Martin Luther King said during his famous speech that “We can not walk alone” reminding his followers that there were white brothers and sisters among their ranks that day.
An epiphany of historical significance that the LGBT community has built our success on. But MLK did not mean to include the LGBT community in “we”. So for the record from day one we were “We” and continue to be “We”.
King had kept Rustin at a distance under pressure from other black leaders. The late Rep. Adam Clayton Powell Jr. of Harlem had forced Rustin off of the board of the Southern Christian Leadership Conference and Roy Wilkins, head of the NAACP, didn’t want Rustin running the 1963 march.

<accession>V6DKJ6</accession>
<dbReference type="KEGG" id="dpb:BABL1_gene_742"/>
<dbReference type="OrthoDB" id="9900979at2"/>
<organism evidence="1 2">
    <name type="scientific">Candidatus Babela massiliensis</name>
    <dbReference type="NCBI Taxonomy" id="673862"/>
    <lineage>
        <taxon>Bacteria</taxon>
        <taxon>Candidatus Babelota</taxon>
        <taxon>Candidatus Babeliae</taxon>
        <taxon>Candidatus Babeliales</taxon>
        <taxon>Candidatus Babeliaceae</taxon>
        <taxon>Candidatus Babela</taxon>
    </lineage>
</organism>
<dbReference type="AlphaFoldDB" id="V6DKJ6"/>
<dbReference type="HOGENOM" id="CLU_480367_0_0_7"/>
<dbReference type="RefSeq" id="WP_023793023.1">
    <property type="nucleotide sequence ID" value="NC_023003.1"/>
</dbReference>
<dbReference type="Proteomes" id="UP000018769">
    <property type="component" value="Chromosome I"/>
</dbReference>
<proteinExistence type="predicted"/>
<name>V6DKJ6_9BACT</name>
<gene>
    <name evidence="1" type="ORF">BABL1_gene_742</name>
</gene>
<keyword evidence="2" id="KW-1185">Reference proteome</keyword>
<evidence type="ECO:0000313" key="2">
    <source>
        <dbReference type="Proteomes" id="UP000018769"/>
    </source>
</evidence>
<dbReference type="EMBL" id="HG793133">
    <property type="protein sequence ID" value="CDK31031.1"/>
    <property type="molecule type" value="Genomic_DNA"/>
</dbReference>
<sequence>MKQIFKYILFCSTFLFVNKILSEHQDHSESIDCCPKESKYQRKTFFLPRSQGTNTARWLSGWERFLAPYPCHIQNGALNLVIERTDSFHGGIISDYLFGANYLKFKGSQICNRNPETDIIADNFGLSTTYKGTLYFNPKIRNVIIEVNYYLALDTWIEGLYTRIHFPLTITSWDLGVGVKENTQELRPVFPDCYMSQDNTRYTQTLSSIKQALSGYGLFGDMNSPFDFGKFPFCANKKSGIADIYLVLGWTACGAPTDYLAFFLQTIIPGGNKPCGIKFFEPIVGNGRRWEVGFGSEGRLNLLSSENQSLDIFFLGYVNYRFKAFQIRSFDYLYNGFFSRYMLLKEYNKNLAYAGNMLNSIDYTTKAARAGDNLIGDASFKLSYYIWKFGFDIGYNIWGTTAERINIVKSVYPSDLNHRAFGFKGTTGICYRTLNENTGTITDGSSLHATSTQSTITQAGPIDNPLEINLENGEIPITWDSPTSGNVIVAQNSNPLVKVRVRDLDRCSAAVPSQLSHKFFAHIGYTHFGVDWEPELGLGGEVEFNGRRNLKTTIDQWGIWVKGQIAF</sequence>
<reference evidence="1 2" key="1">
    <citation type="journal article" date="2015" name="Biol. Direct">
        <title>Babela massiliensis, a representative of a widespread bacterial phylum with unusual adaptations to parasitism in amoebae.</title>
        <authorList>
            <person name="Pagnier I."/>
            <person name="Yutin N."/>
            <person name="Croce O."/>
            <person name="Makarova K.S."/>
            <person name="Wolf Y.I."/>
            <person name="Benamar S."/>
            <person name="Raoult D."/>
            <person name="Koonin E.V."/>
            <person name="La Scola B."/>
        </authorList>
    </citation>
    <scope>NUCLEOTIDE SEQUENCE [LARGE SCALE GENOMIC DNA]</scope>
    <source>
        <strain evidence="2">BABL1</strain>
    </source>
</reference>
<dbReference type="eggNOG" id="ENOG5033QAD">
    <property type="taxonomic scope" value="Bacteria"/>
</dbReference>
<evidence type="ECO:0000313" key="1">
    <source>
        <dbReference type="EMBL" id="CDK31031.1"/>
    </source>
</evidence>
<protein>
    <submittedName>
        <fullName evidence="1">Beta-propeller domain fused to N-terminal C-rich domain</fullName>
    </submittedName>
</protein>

I didn’t know that the greatest speech ever made was being held hostage for profit. Mother Jones has brought it to my attention that commercial enterprises must pay a hefty fee to publish MLK’s I’ve Got A Dream Speech.
I’m a poor blogger who never had an advert on my blog for just that reason. It allows me the freedom of speech.
So here for your viewing pleasure one of the most important moments in American history, but first a little about one of the most important figures in LGBT people struggle for our shared dream.
I’ve Got A Dream.